Apple changed the rules of the App Store to allow classic games to be made available globally.

Apple updated its App Store rules on Friday to allow emulators for console games to be globally integrated with the operating system, with an option to download titles. However, the company cautioned that developers are responsible for ensuring that copyright laws are respected.

Android users now have access to a large number of emulators to play the old classics on their devices. Apple's update will likely encourage some of these developers to bring their emulators to the App Store.

The company stated that these emulators must use an in-app purchase mechanism to provide digital products. With Apple having to change the rules of the App Store due to regulations, these kinds of games provide another revenue stream for the company.

When Apple released the first set of rules to comply with the European Union's Digital Markets (DMA) rules, the company also announced it would allow game streaming stores globally. In addition, it updated the App Store rules at that time to support in-app purchases for minigames and AI chatbots.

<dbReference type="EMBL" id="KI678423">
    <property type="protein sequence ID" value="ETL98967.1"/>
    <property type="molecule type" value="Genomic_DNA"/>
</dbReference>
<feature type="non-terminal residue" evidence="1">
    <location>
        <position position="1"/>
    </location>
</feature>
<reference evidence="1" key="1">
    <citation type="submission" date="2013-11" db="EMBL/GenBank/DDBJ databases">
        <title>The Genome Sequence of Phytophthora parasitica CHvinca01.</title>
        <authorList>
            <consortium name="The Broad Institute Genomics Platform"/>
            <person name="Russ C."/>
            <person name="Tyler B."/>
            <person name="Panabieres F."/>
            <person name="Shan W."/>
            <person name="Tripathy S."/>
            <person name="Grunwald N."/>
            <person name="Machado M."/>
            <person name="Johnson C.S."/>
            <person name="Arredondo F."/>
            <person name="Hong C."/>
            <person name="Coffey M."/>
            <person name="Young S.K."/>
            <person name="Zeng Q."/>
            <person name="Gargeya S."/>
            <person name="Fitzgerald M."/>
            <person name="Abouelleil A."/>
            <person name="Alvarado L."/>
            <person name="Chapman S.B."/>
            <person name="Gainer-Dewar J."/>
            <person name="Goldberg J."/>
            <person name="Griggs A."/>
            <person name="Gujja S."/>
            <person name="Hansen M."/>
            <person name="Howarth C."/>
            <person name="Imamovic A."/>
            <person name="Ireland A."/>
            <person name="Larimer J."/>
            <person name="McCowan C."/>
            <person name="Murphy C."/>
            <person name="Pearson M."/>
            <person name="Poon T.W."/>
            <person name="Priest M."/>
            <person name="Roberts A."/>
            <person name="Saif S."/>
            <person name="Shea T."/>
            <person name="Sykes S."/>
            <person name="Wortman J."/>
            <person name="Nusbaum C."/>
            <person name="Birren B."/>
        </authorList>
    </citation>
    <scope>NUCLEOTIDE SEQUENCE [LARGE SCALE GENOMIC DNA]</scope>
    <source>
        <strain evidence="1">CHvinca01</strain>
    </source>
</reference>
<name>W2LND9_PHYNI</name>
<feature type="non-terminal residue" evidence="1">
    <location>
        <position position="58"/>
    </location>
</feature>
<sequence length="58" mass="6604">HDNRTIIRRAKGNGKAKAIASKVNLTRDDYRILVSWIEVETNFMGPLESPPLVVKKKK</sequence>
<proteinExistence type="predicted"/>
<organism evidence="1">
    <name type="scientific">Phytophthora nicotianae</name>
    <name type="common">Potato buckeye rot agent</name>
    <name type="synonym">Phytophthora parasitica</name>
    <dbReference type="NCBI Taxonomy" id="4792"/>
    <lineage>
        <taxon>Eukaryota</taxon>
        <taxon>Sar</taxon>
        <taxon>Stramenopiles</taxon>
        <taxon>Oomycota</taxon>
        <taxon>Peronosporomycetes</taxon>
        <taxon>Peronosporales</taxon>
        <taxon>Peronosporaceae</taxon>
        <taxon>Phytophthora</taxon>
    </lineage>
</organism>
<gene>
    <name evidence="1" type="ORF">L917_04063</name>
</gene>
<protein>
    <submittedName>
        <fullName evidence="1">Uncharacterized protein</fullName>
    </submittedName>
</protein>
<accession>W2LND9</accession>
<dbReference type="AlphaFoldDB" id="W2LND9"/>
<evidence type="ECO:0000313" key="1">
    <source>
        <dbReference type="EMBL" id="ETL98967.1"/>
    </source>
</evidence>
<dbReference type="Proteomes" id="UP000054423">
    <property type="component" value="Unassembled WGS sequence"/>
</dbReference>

Apple also updated the clause on Friday to offer plugins to cover small HTML5-based apps, possibly including services provided by super apps like WeChat.

"Apps may provide specific software that is not embedded in the binary, specifically HTML5 applets and minigames, streamed games, chatbots, and plugins. "In addition, retro game console emulator apps can download games."

Last month, when the US Department of Justice sued Apple, the crackdown on super apps was one of five points in a lawsuit over the company's monopoly practices.

Another major upgrade in the rules would allow music streaming services like Spotify to display information about subscriptions and other digital purchases, along with links to direct users to their websites to complete the purchase.

The music streaming platform said that Apple has not yet confirmed the shipment. Spotify said it is still reviewing the updated rules from Apple.

Complying with the law is not optional, but Apple continues to defy this decision. As of April 6, the commission can start investigating violations and impose daily fines. "It's time to take decisive action to give consumers real choice once and for all," Spotify spokesperson Jane Moran said in a statement to TechCrunch.